The QQuickRenderControl class provides a mechanism for rendering the Qt Quick scenegraph onto an offscreen render target in a fully application-controlled manner. More...
|QT += quick
This class was introduced in Qt 5.4.
|QQuickRenderControl(QObject *parent = nullptr)
|virtual QWindow *
|renderWindowFor(QQuickWindow *win, QPoint *offset = nullptr)
QQuickWindow and QQuickView and their associated internal render loops render the Qt Quick scene onto a native window. In some cases, for example when integrating with 3rd party OpenGL renderers, it might be beneficial to get the scene into a texture that can then be used in arbitrary ways by the external rendering engine. QQuickRenderControl makes this possible in a hardware accelerated manner, unlike the performance-wise limited alternative of using QQuickWindow::grabWindow()
When using a QQuickRenderControl, the QQuickWindow does not have to be shown or even created at all. This means there will not be an underlying native window for it. Instead, the QQuickWindow instance is associated with the render control, using the overload of the QQuickWindow constructor, and an OpenGL framebuffer object by calling QQuickWindow::setRenderTarget().
Management of the context and framebuffer object is up to the application. The context that will be used by Qt Quick must be created before calling initialize(). The creation of the framebuffer object can be deferred, see below. Qt 5.4 introduces the ability for QOpenGLContext to adopt existing native contexts. Together with QQuickRenderControl this makes it possible to create a QOpenGLContext that shares with an external rendering engine's existing context. This new QOpenGLContext can then be used to render the Qt Quick scene into a texture that is accessible by the other engine's context too.
Applications will usually have to connect to 4 important signals:
- QQuickWindow::sceneGraphInitialized() Emitted at some point after calling QQuickRenderControl::initialize(). Upon this signal, the application is expected to create its framebuffer object and associate it with the QQuickWindow.
- QQuickWindow::sceneGraphInvalidated() When the scenegraph resources are released, the framebuffer object can be destroyed too.
- QQuickRenderControl::renderRequested() Indicates that the scene has to be rendered by calling render(). After making the context current, applications are expected to call render().
- QQuickRenderControl::sceneChanged() Indicates that the scene has changed meaning that, before rendering, polishing and synchronizing is also necessary.
Note: In general QQuickRenderControl is supported in combination with all Qt Quick backends. However, some functionality, in particular grab(), may not be available in all cases.
Member Function Documentation
QQuickRenderControl::QQuickRenderControl(QObject *parent = nullptr)
Constructs a QQuickRenderControl object, with parent object parent.
This signal is emitted when the scene graph needs to be rendered. It is not necessary to call sync().
Note: Avoid triggering rendering directly when this signal is emitted. Instead, prefer deferring it by using a timer for example. This will lead to better performance.
Note: Avoid triggering polishing, synchronization and rendering directly when this signal is emitted. Instead, prefer deferring it by using a timer for example. This will lead to better performance.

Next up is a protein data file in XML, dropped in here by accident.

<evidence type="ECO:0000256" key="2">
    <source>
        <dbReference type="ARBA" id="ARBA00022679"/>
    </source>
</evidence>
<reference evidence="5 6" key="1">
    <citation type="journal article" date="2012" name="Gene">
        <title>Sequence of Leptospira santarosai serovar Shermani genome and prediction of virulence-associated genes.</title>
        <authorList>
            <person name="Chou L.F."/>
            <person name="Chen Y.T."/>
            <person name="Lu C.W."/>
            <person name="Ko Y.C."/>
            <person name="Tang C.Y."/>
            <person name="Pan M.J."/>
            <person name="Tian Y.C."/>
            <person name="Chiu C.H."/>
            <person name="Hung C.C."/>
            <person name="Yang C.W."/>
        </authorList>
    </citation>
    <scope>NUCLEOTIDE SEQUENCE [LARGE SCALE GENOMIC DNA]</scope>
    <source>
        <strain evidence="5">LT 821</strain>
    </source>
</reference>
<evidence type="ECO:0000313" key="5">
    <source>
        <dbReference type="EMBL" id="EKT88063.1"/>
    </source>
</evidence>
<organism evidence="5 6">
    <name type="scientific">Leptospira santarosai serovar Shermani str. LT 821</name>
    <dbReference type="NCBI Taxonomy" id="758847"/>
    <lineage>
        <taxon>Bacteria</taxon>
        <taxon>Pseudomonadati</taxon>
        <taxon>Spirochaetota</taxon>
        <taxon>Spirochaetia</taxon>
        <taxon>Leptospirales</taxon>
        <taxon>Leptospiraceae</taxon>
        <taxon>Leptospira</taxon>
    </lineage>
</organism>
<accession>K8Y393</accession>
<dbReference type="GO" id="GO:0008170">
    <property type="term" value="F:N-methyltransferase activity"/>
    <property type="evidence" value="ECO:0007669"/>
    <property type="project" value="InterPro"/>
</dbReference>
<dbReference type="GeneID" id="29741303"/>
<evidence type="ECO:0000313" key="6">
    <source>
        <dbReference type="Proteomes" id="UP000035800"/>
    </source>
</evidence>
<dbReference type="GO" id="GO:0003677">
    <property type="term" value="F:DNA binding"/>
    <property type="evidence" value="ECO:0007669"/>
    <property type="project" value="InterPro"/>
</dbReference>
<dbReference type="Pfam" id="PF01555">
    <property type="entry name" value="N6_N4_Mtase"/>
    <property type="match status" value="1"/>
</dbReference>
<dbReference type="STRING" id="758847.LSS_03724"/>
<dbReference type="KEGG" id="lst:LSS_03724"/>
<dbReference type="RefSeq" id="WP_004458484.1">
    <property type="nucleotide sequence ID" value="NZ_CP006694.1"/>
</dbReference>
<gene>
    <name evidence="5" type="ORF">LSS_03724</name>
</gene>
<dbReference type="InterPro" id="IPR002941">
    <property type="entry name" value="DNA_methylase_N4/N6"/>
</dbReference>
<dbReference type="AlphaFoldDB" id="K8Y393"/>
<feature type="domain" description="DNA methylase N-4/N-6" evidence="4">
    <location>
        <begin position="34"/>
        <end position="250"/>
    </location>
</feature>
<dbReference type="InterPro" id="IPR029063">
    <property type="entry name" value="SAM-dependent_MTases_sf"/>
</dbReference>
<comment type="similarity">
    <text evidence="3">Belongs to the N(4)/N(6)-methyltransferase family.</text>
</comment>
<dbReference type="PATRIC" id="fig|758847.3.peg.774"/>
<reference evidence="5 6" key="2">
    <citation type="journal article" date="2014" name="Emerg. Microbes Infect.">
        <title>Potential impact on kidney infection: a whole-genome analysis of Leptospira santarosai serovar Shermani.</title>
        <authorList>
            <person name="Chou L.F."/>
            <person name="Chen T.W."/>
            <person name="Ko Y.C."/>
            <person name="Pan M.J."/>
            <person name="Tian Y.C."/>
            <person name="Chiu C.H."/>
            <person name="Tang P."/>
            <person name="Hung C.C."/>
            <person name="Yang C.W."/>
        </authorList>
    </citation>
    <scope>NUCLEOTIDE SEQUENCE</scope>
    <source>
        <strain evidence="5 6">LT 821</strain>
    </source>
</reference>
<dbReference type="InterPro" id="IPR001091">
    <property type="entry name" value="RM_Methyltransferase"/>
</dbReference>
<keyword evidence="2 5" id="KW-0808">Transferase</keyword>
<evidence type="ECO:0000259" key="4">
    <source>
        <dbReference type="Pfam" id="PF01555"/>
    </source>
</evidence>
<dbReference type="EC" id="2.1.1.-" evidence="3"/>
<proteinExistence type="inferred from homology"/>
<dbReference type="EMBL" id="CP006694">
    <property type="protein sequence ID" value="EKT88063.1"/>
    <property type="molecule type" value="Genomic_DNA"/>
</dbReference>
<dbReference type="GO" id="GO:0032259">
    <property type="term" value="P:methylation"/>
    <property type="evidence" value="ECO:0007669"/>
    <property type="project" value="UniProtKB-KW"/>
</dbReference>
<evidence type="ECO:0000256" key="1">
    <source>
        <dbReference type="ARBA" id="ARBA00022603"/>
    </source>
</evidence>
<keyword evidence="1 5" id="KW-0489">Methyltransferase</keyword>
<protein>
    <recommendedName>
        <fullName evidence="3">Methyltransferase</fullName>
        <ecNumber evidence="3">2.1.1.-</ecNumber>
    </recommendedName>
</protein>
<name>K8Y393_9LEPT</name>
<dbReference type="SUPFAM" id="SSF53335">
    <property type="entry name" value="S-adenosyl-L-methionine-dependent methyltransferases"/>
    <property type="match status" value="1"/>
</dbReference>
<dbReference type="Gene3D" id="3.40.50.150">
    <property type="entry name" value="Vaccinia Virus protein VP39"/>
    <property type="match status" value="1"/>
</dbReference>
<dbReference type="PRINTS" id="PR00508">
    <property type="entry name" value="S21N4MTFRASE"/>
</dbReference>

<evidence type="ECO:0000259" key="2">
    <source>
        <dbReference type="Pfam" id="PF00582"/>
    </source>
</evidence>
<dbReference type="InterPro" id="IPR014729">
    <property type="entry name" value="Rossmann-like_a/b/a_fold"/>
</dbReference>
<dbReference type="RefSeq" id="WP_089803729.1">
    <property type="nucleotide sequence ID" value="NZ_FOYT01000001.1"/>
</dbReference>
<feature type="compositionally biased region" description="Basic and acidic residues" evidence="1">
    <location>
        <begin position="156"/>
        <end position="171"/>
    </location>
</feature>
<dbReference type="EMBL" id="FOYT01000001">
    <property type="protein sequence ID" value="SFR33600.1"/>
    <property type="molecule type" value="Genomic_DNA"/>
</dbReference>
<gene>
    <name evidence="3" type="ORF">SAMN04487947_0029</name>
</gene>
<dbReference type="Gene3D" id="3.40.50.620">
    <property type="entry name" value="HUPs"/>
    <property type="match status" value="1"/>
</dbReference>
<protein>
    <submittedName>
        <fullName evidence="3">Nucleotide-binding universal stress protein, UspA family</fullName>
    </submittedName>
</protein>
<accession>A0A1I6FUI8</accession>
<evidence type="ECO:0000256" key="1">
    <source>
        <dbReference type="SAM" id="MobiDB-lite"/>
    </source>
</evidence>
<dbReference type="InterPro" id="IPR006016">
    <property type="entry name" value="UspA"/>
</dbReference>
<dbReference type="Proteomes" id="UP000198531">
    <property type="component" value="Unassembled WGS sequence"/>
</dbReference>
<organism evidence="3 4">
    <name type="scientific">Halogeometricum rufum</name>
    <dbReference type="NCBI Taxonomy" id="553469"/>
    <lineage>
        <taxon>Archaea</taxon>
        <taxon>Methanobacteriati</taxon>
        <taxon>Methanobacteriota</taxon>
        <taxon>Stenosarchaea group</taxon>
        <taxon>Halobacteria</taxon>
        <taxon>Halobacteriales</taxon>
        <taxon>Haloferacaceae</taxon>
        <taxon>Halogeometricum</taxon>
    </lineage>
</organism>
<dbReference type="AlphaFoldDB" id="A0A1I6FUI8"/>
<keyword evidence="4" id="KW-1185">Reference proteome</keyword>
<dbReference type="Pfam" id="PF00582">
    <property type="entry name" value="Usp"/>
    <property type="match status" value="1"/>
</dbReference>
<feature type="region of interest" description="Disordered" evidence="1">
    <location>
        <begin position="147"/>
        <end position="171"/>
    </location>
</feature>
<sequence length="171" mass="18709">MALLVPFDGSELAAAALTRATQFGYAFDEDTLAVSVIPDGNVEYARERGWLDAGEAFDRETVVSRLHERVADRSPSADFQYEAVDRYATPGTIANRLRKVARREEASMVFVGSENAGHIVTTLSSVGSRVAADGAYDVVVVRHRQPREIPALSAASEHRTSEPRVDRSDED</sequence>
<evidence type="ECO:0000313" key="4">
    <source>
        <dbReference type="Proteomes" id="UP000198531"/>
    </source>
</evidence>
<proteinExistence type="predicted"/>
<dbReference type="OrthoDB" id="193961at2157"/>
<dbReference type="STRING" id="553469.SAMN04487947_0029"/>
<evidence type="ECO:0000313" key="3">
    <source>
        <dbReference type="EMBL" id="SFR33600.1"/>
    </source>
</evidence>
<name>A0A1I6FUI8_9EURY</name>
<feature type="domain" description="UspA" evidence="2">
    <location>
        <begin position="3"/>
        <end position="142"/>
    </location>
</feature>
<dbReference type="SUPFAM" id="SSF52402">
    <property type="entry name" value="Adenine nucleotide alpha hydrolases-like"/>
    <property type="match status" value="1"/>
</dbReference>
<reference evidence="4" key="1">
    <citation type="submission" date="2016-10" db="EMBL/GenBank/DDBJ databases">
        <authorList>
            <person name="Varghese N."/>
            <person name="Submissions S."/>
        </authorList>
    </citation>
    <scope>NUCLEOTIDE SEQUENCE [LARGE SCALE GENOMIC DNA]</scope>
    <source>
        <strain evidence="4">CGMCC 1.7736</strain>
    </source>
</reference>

Destroys the instance. Releases all scenegraph resources.
See also invalidate().
Grabs the contents of the scene and returns it as an image.
Note: Requires the context to be current.
void QQuickRenderControl::initialize(QOpenGLContext *gl)
Initializes the scene graph resources. The context gl has to be the current OpenGL context or null if it is not relevant because a Qt Quick backend other than OpenGL is in use.
Stop rendering and release resources. Requires a current context.
This is the equivalent of the cleanup operations that happen with a real QQuickWindow when the window becomes hidden.
This function is called from the destructor. Therefore there will typically be no need to call it directly. Pay attention however to the fact that this requires the context, that was passed to initialize(), to be the current one at the time of destroying the QQuickRenderControl instance.
Note: This function does not take QQuickWindow::persistentSceneGraph() or QQuickWindow::persistentOpenGLContext() into account. This means that context-specific resources are always released.
This function should be called as late as possible before sync(). In a threaded scenario, rendering can happen in parallel with this function.
void QQuickRenderControl::prepareThread(QThread *targetThread)
Prepares rendering the Qt Quick scene outside the GUI thread.
targetThread specifies the thread on which synchronization and rendering will happen. There is no need to call this function in a single threaded scenario.
Renders the scenegraph using the current context.
Reimplemented in subclasses to return the real window this render control is rendering into.
If offset in non-null, it is set to the offset of the control inside the window.
Note: While not mandatory, reimplementing this function becomes essential for supporting multiple screens with different device pixel ratios and properly positioning popup windows opened from QML. Therefore providing it in subclasses is highly recommended.
[static] QWindow *QQuickRenderControl::renderWindowFor(QQuickWindow *win, QPoint *offset = nullptr)
Returns the real window that win is being rendered to, if any.
If offset in non-null, it is set to the offset of the rendering inside its window.
This function is used to synchronize the QML scene with the rendering scene graph.
If a dedicated render thread is used, the GUI thread should be blocked for the duration of this call.
Returns true if the synchronization changed the scene graph.
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